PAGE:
In honor of Texas Independence Day, this week we’re looking back at the mystery of the Texas Constitution.
The mystery being that, after 180 years, it doesn't technically have one in effect, because the State of Texas has never formally recognized one of the many versions of its constitution.
In the throes of its rebellion, Texas adopted its Declaration of Independence at Washington-on-the-Brazos. Months later, after defeating the Mexican army, the fledgling republic adopted a constitution — the first of many iterations – each part of a trial-and-error for the republic that became a state… that became a rogue state... that became a state. That stumbling process seemed to have ended in 1876, when the state adopted a final draft of a constitution.
But it didn’t. So, technically, Texas doesn’t have a uniformly-recognized constitution.
The state’s constitutional confusion began in 1875, when the Constitutional Convention began drafting the document. It was framed in two different versions. The majority of the 64 delegates at the convention voted to enroll one version, but didn’t actually end up enrolling it—they enrolled another. And neither of the two versions amended or canceled the other out.
Then, the convention sent the language out to Texans, providing voters across the state with versions of the constitution – in different languages – before they voted on it. That’s where the differences proliferated.
“The biggest difference is in the versions that were ratified by the people. The version in Bohemian – which is sort of like Czech, as I understand it – is quite different from the version in German. And, obviously, the vast majority of the people in Texas had no idea what the Bohemian speaking voters were ratifying or what the German speaking voters were ratifying, and vice versa,” says Jason Boatright, a lawyer who wrote an article on the constitutional conundrum titled simply, “No One Knows What the Texas Constitution Is.” The preamble, for example, proved problematic in translation — some German letters don’t exist in Spanish; Spanish words like “blessing” don’t exist in Bohemian.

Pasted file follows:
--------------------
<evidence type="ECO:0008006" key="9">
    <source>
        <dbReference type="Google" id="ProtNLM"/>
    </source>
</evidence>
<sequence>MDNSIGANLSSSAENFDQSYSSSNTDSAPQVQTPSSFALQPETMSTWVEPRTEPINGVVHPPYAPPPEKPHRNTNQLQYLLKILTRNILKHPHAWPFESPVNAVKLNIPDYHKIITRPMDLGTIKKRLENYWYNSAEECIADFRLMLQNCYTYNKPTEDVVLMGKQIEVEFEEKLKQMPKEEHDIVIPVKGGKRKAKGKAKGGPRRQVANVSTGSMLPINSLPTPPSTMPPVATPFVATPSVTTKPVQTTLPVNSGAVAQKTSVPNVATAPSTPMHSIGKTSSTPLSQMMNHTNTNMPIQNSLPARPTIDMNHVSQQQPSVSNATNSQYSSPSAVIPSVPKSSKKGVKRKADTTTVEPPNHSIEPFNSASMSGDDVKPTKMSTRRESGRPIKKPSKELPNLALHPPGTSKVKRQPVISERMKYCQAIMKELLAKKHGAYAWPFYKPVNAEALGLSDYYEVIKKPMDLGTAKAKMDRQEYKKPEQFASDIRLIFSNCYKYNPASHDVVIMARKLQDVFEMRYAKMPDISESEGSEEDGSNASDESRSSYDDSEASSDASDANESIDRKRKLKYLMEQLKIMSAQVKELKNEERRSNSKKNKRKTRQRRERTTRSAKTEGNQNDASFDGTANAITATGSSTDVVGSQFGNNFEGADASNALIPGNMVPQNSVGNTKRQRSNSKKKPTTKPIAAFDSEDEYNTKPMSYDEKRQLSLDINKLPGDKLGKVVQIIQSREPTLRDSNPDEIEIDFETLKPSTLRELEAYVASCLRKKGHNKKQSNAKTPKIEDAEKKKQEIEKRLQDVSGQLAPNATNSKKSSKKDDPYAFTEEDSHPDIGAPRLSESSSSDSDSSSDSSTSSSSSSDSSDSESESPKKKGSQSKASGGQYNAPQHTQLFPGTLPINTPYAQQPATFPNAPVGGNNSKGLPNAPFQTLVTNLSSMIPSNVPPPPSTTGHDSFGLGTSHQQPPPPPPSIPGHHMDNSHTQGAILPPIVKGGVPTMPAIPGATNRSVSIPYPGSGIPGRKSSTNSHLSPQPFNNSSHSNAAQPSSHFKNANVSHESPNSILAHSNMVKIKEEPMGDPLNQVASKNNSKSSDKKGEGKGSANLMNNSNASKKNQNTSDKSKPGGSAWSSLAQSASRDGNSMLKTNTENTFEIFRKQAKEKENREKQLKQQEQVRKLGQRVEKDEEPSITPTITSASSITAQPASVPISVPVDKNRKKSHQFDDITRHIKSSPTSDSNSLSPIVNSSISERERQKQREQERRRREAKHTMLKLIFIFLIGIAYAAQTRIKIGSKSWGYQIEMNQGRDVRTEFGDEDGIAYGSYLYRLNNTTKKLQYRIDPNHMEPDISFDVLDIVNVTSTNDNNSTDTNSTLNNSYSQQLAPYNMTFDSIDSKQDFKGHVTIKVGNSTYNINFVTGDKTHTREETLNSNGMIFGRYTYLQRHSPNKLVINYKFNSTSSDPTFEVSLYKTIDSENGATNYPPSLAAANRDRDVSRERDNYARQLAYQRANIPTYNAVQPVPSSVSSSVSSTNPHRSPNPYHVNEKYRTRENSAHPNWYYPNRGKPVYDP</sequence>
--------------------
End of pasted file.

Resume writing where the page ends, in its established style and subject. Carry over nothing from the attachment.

Even the English versions have inconsistent wording and punctuation that alters the meaning of the document — a problem that’s plagued the U.S. Constitution’s Second and Fifth Amendments as well.
State courts have cited the different English versions of the Constitution, but no Texas court has ruled on which of the six total versions is the unifying version of the document—which means “one could argue – for perfectly legal reasons – that there is not one in effect,” Boatright says.
But—that conditional is key to Boatright’s argument – it’s an exercise in legal and logical gymnastics.
“As a practical matter, no. There is a Texas Constitution, it is in effect, we are governed by it, and we are free to amend it.”
The notion, he says, wouldn’t go anywhere in the courts, but his argument’s still valid — that’s why he wrote the article, to prove a point.
“There are problems inherent in any multi-step enacting process because of human error. Because transcriptions are never exact, and translations are never identical, and, without a unitary text, there are going to be differences in versions. And sometimes those differences in versions can create legal problems.”
He’s not the first to point this out. In 1974, a convention held 19 public hearings over seven months across Texas – spending $3 million in the process – but ultimately failed, by three votes, to draft a new constitution to send to voters for review. Instead of rebuilding the whole thing, lawmakers could take the easy way out and just unify the versions of the Constitution that are already on the books, Boatright says.
“If the legislature proposed in a resolution a text of the constitution and put it before voters, and the voters approved it, there would be absolutely no question as to what the text of the Texas Constitution is. That would definitely solve all of this.”